Dear Attorney General Pepper Spray Is A Chemical Irritant

October 7, 2020

Despite Attorney General William Barr’s assertions to the contrary, pepper spray is a chemical.

On June 7, Margaret Brennan of CBS News interviewed Barr on Face the Nation to bring this Chemistry 101 lesson to life. In the interview, Brennan questioned Barr about the decision to actively remove peaceful protesters from Lafayette Park in Washington, D.C., before President Donald Trump took a photo walk in St. John’s Church.

In the interview, Barr denied that police used tear gas on the protesters in the park. Brennan went on to say, “The park police had [sic] said that there was a chemical irritant.” Barr interrupted and said, “No, there was no chemical irritant. The pepper spray is not a chemical irritant. It’s not a chemical.”

The word “chemical” has a very broad definition. It basically means anything that has a specific molecular composition and structure. Water is a chemical because no matter how you slice it, it’s made up of two hydrogen atoms and one oxygen atom arranged in a specific form. So yes, pepper spray is a chemical. The active ingredient is capsaicin, which is the chemical that gives heat to peppers. Its chemical formula is C18H27NO3 (that is, each molecule has 18 carbon atoms, 27 hydrogen atoms, one nitrogen atom, and three oxygen atoms).

With Trump about to speak in the Rose Garden, the protesters on H and 16th streets were suddenly and unusually aggressively dispersed. In the space of about 10 minutes, they had unleashed everything from tear gas to flash bang grenades, causing hundreds of people to make a frantic retreat to 16th Street.

Pepper spray is also, unmistakably, an irritant. As Live Science previously reported, capsaicin may have evolved as an antifungal agent, according to a 2008 study. But when capsaicin comes in contact with mucous membranes, it triggers pain receptors and produces a burning sensation. In response, the mucous membranes produce mucus and tears in an effort to wash away the irritant. It’s this physical response that makes pepper spray an effective but dangerous way to calm people down. People have trouble breathing, their vision becomes blurred as tear ducts overflow, and their eyelids swell.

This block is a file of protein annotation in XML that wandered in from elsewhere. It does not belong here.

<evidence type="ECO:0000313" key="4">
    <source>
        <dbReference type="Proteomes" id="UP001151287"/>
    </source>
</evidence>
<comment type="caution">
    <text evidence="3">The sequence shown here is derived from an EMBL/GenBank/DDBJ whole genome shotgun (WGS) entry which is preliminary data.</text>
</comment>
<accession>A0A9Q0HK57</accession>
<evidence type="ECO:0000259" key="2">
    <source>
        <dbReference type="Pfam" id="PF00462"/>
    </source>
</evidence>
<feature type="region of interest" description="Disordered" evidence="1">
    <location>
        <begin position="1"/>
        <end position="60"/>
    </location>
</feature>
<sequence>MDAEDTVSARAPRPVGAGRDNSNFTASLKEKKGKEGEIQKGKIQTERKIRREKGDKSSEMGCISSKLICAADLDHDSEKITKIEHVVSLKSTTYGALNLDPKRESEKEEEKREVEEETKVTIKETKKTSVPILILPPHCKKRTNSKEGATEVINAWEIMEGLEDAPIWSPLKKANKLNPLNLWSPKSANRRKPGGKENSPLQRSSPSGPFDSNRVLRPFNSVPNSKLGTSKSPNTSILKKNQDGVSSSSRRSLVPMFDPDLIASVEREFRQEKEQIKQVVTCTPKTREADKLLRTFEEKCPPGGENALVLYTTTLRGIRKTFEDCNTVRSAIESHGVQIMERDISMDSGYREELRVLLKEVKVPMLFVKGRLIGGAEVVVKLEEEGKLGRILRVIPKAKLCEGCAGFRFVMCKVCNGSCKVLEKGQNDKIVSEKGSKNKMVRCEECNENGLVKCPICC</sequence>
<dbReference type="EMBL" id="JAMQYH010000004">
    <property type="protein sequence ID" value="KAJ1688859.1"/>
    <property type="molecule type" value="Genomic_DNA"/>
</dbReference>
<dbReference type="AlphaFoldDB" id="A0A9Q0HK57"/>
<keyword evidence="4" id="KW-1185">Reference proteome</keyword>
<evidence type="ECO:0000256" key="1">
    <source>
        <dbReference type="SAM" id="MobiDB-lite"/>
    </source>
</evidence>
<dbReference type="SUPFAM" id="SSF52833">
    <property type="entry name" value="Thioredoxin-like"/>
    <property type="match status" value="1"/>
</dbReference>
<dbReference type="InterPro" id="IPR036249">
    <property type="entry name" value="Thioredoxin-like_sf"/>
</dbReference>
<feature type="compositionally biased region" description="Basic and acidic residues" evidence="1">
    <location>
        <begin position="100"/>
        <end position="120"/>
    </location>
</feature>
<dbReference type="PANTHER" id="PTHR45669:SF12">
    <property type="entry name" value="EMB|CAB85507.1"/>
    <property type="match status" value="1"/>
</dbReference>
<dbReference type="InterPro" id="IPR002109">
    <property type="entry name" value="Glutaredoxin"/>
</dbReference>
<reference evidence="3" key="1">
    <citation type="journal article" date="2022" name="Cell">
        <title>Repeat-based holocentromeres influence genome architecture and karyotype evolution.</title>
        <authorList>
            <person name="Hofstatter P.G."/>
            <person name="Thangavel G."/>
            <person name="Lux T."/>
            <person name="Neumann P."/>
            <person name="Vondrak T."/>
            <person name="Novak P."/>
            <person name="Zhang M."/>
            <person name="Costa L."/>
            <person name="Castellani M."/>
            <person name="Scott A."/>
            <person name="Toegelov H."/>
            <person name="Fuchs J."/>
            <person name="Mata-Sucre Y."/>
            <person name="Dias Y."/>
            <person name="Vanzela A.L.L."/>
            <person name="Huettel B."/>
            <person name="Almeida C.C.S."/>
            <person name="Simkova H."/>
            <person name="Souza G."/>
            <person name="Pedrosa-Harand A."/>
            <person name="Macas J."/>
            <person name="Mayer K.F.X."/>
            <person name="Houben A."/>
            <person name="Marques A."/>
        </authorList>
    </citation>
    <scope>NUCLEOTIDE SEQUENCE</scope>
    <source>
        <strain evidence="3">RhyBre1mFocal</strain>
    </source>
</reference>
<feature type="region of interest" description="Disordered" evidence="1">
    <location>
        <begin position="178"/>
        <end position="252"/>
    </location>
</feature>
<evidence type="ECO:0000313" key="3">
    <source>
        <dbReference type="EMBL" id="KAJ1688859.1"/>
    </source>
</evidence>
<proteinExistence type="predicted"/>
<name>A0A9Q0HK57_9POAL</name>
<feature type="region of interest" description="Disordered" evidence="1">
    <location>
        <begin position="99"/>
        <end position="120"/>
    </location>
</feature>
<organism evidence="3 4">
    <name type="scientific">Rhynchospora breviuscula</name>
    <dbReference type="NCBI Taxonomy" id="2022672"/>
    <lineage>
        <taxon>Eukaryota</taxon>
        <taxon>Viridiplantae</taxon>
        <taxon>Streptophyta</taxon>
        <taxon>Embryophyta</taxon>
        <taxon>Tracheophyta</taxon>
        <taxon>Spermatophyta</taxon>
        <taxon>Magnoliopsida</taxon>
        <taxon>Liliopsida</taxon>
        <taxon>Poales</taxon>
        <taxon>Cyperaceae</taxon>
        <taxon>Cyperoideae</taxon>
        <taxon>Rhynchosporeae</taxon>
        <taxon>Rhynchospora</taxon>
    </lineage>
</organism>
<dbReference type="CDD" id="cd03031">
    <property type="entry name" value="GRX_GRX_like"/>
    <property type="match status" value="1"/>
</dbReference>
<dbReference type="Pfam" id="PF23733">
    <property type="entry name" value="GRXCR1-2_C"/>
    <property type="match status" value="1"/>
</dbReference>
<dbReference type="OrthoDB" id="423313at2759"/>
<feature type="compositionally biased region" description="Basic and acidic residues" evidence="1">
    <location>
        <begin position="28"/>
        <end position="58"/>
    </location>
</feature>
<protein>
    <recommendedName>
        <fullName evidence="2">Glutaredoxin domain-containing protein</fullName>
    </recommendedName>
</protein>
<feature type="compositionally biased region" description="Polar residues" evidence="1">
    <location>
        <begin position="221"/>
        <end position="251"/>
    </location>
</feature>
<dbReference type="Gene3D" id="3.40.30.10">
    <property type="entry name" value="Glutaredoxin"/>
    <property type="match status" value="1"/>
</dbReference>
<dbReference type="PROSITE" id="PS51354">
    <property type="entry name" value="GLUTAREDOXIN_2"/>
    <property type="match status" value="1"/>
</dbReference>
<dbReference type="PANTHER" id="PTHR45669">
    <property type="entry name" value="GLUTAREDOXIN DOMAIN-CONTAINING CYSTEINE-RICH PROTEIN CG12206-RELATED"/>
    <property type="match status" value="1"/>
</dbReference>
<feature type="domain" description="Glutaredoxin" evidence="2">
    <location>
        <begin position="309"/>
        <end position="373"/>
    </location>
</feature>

In addition to the unscientific sound bites about the chemical, Barr tried to downplay the effectiveness of crowd control used in Washington, D.C. After talking about pepper spray, he immediately backtracked and said that it was pepper balls, not pepper spray, that were used on the protesters. Pepper balls, however, are also a chemical irritant. They’re essentially paint balls filled with capsaicin, a product containing capsaicin that’s also extracted from chili peppers The product is delivered differently than pepper spray (which comes out of a can), but the result is the same.

Barr also attempts to distinguish pepper spray from “tear gas,” which gets into a semantic argument about chemicals. According to the Centers for Disease Control and Prevention, the most common chemicals classified as “tear gas” are chloroacetophenone (CN) and chlorobenzylidene-propionitrile (CS), both of which can cause large amounts of tearing in the eyes and can damage tissue. However, these chemicals are not found in pepper spray. (CN is also deadly at high doses, according to a 2003 paper in the journal Toxicological Review.)On June 5, park police told Vox that denying the use of tear gas to clean up the park was a “mistake.”

“The point is that we admit to using what we used,” Sgt. Eduardo Delgado, a spokesman for the U.S. Park Police, told Vox.” I don’t think the term ‘tear gas’ is important anymore. It was a mistake for us to use ‘tear gas’ because we just assumed people would think of CS or CN.”

Delgado went on to say that the park police used smoke bombs and pepper balls on the protesters.” I’m not saying it wasn’t tear gas, but I’m just saying that we used a pepper ball that shoots powder…. Everyone got off topic and said, ‘Well, aren’t pepper balls tear gas?’ It’s like, ‘I don’t know.’ I’m just telling you what we used, we didn’t use.”